The North Atlantic right whale is a baleen whale that has gained international attention because of the small number of individuals known to be in existence.
The species is endangered, with an estimated population of less than 400.
• In 1935 the North Atlantic right whale was declared internationally a protected marine mammal.
• In 2003 the Species at Risk Act was proclaimed in Canada, and in 2005 the North Atlantic right whale was added to the designated species at risk list.
• The North Atlantic right whale is still hovering on the brink of extinction.
On the western side of the Atlantic, the known habitat of the North Atlantic right whale ranges from the coast of Florida to the Gulf of St. Lawrence. In Canadian waters, there are three areas where right whales are known to aggregate; Grand Manan Basin in the lower Bay of Fundy, Roseway Basin south of Nova Scotia, and waters south of the Gaspé Peninsula in the Gulf of St. Lawrence. Right whales occur in other oceans, but the species do not intermingle.
Left side of the head of a right whale swimming
at the surface.
The North Atlantic right whale feeds on small marine organisms called zooplankton which it filters from seawater through its baleen. Most right whale habitat areas are located in relation to the existence of its food. The North Atlantic right whale may feed on the surface or at depth, returning to the surface to breathe. When on the surface the profile is low and it is not easily seen.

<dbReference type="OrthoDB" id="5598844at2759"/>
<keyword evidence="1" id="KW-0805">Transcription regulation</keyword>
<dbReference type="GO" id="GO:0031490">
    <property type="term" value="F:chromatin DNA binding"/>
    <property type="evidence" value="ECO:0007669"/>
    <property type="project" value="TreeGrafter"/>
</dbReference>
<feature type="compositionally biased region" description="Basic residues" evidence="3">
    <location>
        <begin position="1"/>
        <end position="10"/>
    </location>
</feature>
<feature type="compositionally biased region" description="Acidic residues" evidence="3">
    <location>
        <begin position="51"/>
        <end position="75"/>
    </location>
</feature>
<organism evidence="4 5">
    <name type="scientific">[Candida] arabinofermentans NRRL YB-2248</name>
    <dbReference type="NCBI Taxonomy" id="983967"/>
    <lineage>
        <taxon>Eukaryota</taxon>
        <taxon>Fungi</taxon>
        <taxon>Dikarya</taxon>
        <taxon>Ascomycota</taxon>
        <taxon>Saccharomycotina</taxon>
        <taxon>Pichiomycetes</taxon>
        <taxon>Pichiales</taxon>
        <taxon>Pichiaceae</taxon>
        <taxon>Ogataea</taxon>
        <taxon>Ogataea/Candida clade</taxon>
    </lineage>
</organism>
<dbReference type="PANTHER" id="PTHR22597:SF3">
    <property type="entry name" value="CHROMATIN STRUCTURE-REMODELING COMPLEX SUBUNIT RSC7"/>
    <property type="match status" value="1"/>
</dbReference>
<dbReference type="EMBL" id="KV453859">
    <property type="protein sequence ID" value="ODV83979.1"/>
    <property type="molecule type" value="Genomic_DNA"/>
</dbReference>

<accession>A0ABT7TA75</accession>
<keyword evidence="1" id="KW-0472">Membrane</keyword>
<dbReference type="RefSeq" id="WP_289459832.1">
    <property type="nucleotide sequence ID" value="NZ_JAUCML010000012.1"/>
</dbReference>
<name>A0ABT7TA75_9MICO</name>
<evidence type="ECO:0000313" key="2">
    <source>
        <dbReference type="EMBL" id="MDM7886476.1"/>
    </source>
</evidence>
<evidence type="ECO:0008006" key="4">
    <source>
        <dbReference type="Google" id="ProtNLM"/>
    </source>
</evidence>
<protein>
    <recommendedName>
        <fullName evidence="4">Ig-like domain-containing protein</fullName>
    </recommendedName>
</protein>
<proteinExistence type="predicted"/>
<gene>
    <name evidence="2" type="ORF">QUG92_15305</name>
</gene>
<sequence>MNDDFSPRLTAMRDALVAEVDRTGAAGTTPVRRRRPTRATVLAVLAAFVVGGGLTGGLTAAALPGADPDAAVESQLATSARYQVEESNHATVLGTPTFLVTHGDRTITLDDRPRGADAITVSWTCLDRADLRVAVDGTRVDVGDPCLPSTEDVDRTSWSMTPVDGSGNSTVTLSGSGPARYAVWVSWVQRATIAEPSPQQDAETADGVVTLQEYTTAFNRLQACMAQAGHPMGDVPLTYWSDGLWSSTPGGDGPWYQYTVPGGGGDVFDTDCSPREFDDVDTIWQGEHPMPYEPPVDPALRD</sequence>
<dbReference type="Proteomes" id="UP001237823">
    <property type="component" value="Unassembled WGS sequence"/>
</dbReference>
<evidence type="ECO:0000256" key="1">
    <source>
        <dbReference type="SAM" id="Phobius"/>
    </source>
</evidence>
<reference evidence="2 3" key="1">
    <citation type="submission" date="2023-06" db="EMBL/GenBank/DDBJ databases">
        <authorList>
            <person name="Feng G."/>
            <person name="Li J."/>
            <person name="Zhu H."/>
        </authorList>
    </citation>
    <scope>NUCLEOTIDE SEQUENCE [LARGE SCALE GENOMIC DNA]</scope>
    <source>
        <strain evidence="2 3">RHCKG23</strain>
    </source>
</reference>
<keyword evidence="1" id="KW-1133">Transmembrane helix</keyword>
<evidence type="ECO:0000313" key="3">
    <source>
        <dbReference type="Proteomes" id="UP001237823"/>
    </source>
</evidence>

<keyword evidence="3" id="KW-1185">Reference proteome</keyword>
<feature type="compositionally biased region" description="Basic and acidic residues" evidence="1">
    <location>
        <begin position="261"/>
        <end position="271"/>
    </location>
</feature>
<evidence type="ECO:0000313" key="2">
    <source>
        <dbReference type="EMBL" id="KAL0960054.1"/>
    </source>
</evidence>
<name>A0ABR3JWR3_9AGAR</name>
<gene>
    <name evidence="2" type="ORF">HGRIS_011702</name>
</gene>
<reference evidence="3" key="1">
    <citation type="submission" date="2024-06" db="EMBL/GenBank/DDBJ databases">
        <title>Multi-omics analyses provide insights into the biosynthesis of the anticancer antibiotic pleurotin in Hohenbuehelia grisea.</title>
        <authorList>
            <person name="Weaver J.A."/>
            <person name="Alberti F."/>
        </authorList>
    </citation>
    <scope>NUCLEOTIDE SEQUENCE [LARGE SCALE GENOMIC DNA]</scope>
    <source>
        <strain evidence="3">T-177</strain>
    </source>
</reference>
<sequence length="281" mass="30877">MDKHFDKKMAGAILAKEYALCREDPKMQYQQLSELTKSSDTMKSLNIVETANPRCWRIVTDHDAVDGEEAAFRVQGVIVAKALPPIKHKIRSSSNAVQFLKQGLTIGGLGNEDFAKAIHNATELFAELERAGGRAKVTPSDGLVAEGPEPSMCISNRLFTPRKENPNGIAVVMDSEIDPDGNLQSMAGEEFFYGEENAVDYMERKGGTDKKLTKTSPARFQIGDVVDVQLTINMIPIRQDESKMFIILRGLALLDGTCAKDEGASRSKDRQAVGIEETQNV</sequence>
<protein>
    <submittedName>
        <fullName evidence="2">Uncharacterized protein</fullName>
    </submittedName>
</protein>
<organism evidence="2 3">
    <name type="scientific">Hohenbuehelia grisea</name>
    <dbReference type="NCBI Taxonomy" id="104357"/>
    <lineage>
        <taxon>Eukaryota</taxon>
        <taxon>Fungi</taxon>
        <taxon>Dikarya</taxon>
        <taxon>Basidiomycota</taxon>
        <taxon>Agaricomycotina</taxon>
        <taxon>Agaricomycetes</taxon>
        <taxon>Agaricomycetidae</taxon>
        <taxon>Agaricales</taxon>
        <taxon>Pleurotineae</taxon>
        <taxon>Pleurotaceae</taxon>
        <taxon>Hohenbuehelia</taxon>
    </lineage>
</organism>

Right whales are distinguishable from other baleen whales by their large black flukes, the distinctive V-shaped blow and the lack of a dorsal fin. Individually, they are identified by the whitish callosity patterns on the head (rostrum). Right whales are not easily seen, and may appear quite suddenly when coming to the surface to breathe.
Aerial view of a mother (bottom) and calf (top)
pair in the southeast United States.
The North Atlantic right whale is at risk from vessel strike, both blunt trauma and propeller lacerations; entanglement with fishing gear which it is not always able to shed; and toxins and pollutants in the ocean; all of which are the result of human actions or interactions.
Protection of the North Atlantic right whale has been legislated in both Canada and the United States. Stewardship measures and monitoring programs are aiding in the protection and understanding of the right whale, but without education of, and support from mariners and others who use the waters in which the right whale lives, mates, and nurtures its young, the road back to recovery will be long and difficult.